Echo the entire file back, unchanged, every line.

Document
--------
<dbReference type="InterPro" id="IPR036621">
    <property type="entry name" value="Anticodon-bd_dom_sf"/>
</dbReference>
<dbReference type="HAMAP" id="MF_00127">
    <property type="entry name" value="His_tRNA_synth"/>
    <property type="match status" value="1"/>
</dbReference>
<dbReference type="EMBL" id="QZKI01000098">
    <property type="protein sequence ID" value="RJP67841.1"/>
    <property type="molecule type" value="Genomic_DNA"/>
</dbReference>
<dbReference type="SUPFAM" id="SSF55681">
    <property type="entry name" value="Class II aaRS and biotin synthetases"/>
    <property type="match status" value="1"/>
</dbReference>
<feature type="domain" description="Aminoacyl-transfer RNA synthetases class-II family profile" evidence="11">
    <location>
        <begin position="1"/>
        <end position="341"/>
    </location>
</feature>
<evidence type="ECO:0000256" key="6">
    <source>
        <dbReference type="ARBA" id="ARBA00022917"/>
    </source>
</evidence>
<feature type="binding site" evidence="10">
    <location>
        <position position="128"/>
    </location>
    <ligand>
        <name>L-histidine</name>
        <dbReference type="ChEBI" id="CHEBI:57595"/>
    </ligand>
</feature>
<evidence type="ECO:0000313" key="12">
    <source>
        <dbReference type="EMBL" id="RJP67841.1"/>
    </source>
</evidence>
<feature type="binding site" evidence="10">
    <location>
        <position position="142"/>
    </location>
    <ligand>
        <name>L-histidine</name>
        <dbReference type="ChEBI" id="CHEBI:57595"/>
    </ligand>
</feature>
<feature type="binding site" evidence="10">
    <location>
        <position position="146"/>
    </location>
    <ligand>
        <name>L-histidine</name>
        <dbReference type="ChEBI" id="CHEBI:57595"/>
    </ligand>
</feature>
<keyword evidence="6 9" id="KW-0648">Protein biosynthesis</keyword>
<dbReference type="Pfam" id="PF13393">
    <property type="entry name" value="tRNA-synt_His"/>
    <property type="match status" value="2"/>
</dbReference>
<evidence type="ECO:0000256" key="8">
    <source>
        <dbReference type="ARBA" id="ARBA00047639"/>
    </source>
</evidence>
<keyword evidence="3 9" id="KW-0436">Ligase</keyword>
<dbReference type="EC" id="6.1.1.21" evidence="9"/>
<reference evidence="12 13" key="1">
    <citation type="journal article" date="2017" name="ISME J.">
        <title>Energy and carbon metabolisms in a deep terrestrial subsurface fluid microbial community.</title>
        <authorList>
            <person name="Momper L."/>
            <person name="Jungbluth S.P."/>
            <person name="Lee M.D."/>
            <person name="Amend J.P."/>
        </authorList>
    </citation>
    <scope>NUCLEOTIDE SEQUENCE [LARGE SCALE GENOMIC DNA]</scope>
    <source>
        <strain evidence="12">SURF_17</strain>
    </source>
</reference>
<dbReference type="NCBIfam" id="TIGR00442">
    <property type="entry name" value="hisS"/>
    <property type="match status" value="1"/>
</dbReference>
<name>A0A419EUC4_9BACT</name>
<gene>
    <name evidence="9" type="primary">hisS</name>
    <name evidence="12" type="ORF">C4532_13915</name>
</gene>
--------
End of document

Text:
<dbReference type="InterPro" id="IPR036621">
    <property type="entry name" value="Anticodon-bd_dom_sf"/>
</dbReference>
<dbReference type="HAMAP" id="MF_00127">
    <property type="entry name" value="His_tRNA_synth"/>
    <property type="match status" value="1"/>
</dbReference>
<dbReference type="EMBL" id="QZKI01000098">
    <property type="protein sequence ID" value="RJP67841.1"/>
    <property type="molecule type" value="Genomic_DNA"/>
</dbReference>
<dbReference type="SUPFAM" id="SSF55681">
    <property type="entry name" value="Class II aaRS and biotin synthetases"/>
    <property type="match status" value="1"/>
</dbReference>
<feature type="domain" description="Aminoacyl-transfer RNA synthetases class-II family profile" evidence="11">
    <location>
        <begin position="1"/>
        <end position="341"/>
    </location>
</feature>
<evidence type="ECO:0000256" key="6">
    <source>
        <dbReference type="ARBA" id="ARBA00022917"/>
    </source>
</evidence>
<feature type="binding site" evidence="10">
    <location>
        <position position="128"/>
    </location>
    <ligand>
        <name>L-histidine</name>
        <dbReference type="ChEBI" id="CHEBI:57595"/>
    </ligand>
</feature>
<evidence type="ECO:0000313" key="12">
    <source>
        <dbReference type="EMBL" id="RJP67841.1"/>
    </source>
</evidence>
<feature type="binding site" evidence="10">
    <location>
        <position position="142"/>
    </location>
    <ligand>
        <name>L-histidine</name>
        <dbReference type="ChEBI" id="CHEBI:57595"/>
    </ligand>
</feature>
<feature type="binding site" evidence="10">
    <location>
        <position position="146"/>
    </location>
    <ligand>
        <name>L-histidine</name>
        <dbReference type="ChEBI" id="CHEBI:57595"/>
    </ligand>
</feature>
<keyword evidence="6 9" id="KW-0648">Protein biosynthesis</keyword>
<dbReference type="Pfam" id="PF13393">
    <property type="entry name" value="tRNA-synt_His"/>
    <property type="match status" value="2"/>
</dbReference>
<evidence type="ECO:0000256" key="8">
    <source>
        <dbReference type="ARBA" id="ARBA00047639"/>
    </source>
</evidence>
<keyword evidence="3 9" id="KW-0436">Ligase</keyword>
<dbReference type="EC" id="6.1.1.21" evidence="9"/>
<reference evidence="12 13" key="1">
    <citation type="journal article" date="2017" name="ISME J.">
        <title>Energy and carbon metabolisms in a deep terrestrial subsurface fluid microbial community.</title>
        <authorList>
            <person name="Momper L."/>
            <person name="Jungbluth S.P."/>
            <person name="Lee M.D."/>
            <person name="Amend J.P."/>
        </authorList>
    </citation>
    <scope>NUCLEOTIDE SEQUENCE [LARGE SCALE GENOMIC DNA]</scope>
    <source>
        <strain evidence="12">SURF_17</strain>
    </source>
</reference>
<dbReference type="NCBIfam" id="TIGR00442">
    <property type="entry name" value="hisS"/>
    <property type="match status" value="1"/>
</dbReference>
<name>A0A419EUC4_9BACT</name>
<gene>
    <name evidence="9" type="primary">hisS</name>
    <name evidence="12" type="ORF">C4532_13915</name>
</gene>